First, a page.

Growth continues throughout life. Knowing how to recognize the difference between ordinary problems of living and signals that there is something really wrong is a challenge. Many people don’t really know what “healthy“ people are like. Some confuse health with perfection.

You might even be functioning as a healthy person right now, and like Connie, be unaware of it.

Connie thought she might need to go back into therapy because of a number of problems in her life.

  • She was struggling with her adolescent children
    about reassigning family responsibilities.
  • Her divorce was final and she was completing
    the training for a career change.
  • She was aware of feeling sad.

In a discussion with her former therapist, she was affirmed for effectively handling transitions in her life. Her sadness was an appropriate response to those transitions. She was getting support from her friends while going through those changes; she was beginning to become aware of the excitement and scare of creating her life the way she wanted it to be.

There were no barriers, only feelings.

Connie is a good example of a healthy person. She still has problems, and she knows how to address them and get appropriate help when she needs it. Most of the time she enjoys her life. She enjoys other people. She lives a relatively balanced life.

When she has a problem she thinks about what it is. She acknowledges any feelings that are associated with it and uses those feelings to discover her own wants and needs in the situation. She takes appropriate action to solve the problem, and, although she may feel discouraged when others resist, she doesn’t abandon her beliefs.

Whenever she deals with people she takes into account what she wants, finds out what they want, and does her best to find cooperative solutions that take into account what is possible in any given situation. This sometimes means setting limits for her teenagers — even though they aren’t happy about those limits.

Her son wants to leave her home and live with his father. She’s helping him explore the options even though she would like to have him with her during his last year in high school. He wants to go now but she is not letting him leave without thinking through the problem.

Connie knows where she wants her life to go. She has general goals for her new career and is exploring how to make them more specific. She has definite short term goals about where she would like to do her practicum work. She also has goals about her relationship with various members of her family, taking sufficient time for play and her own spiritual development.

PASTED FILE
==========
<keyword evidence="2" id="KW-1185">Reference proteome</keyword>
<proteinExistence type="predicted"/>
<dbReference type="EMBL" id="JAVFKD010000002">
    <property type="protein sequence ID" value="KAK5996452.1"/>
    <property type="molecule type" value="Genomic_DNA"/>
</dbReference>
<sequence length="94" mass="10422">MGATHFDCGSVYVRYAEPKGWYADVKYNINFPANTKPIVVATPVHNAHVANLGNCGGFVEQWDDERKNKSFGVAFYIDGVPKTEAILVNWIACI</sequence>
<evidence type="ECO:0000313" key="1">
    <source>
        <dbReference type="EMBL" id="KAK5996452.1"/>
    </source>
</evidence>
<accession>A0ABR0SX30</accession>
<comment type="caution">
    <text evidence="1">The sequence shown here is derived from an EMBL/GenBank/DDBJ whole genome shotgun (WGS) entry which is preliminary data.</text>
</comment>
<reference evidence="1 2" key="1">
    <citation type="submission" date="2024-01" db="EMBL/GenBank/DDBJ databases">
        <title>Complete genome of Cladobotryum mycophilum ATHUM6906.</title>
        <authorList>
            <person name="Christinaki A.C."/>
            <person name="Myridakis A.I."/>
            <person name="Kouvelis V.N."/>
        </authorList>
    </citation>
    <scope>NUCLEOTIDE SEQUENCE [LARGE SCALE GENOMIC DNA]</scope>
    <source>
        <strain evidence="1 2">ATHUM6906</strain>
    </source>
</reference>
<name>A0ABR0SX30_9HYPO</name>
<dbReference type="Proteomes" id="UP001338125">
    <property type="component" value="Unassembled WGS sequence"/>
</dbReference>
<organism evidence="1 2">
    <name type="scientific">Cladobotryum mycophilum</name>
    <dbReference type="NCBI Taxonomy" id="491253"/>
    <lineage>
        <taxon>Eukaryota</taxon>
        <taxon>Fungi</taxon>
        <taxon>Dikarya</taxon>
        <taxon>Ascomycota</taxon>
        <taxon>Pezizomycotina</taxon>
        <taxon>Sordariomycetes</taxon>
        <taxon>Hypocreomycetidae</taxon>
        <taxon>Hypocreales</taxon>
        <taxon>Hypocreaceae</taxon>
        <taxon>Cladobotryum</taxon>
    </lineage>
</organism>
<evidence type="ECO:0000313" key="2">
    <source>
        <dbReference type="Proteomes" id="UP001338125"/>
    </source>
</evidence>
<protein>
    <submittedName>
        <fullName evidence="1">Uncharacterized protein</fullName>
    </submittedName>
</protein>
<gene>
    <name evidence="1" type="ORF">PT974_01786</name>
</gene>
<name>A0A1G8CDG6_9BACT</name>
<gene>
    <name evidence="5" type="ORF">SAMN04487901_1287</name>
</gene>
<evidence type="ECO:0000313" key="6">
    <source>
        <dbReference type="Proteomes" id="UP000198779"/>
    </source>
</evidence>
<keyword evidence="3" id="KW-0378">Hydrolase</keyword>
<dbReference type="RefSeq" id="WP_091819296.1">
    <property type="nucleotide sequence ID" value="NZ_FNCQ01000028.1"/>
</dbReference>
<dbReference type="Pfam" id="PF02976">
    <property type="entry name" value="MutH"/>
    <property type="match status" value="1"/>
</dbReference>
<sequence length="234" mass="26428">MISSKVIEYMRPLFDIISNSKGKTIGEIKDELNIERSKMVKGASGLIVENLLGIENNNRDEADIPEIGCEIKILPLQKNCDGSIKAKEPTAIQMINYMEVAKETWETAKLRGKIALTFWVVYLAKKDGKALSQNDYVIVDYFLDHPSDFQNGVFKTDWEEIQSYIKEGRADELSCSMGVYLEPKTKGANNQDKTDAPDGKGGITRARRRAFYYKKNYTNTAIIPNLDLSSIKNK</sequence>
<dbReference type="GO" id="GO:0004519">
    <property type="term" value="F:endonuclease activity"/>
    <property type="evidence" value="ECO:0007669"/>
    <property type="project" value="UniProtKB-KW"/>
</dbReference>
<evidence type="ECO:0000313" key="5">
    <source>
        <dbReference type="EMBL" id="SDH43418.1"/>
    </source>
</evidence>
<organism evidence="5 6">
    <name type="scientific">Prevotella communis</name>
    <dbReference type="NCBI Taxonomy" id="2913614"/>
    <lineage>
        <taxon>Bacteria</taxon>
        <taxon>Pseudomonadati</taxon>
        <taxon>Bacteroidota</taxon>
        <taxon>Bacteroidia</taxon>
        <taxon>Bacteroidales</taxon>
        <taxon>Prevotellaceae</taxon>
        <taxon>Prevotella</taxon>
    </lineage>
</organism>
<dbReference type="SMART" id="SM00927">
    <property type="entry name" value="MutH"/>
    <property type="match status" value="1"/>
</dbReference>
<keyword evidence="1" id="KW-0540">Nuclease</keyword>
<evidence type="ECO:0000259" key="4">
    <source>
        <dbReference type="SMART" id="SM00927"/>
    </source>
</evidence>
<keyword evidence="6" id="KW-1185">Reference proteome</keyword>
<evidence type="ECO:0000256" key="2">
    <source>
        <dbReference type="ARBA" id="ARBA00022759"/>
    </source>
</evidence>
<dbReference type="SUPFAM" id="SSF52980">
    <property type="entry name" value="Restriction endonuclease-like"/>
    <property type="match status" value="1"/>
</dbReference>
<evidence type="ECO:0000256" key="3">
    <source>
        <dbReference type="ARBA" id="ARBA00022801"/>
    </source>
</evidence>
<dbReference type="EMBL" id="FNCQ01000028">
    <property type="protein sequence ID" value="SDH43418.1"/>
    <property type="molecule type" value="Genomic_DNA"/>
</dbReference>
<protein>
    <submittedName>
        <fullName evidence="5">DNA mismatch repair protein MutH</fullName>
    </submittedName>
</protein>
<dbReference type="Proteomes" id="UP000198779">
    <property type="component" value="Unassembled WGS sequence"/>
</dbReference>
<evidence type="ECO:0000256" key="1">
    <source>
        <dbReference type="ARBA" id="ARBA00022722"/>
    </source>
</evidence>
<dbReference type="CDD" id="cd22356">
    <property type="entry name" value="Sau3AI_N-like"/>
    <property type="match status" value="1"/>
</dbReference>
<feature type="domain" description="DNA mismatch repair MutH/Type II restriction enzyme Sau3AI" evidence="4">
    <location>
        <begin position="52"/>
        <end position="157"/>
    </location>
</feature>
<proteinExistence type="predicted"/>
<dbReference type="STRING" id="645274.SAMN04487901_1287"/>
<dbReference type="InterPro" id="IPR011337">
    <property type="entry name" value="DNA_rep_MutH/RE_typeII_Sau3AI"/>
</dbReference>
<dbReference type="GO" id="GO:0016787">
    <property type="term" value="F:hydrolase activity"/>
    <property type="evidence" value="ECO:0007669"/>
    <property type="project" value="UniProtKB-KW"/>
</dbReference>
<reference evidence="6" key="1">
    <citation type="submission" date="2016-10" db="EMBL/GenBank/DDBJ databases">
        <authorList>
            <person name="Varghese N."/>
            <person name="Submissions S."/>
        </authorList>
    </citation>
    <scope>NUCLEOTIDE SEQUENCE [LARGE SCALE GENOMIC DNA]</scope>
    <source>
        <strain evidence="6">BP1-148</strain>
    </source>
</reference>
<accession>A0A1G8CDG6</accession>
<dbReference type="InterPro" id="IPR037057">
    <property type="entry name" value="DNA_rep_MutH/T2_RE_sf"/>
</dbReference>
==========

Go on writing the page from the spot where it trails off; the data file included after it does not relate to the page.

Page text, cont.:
She no longer needs her safe support group and has developed friends in work, at school, and in her community.

Although Connie has her own objectives, she is sometimes willing to put them aside to help one of her friends. (She also says no sometimes.) She doesn’t hesitate to ask for and accept help when she needs it. And she’s often, but not always, available for her friends when they need help.

She’s either forgiven or made friends with most of the people she used to see as adversaries. When she finds herself feeling that somebody is creating problems for her, she takes time to consider their needs and feelings. Instead of automatically blaming them or herself, she tries to find a creative solution.

Connie is willing to look at her own contribution to any problem that arises and when she does discover that she is engaging in an old pattern she takes the time to refer back to her previous growth work until she understands and can change what’s going on.

She has already shifted her focus from recovery to growth and keeps moving towards creating her life the way she wants it to be.

[tags]self help, relationships, self-improvement, psychotherapy, personal growth, emotional problems [/tags]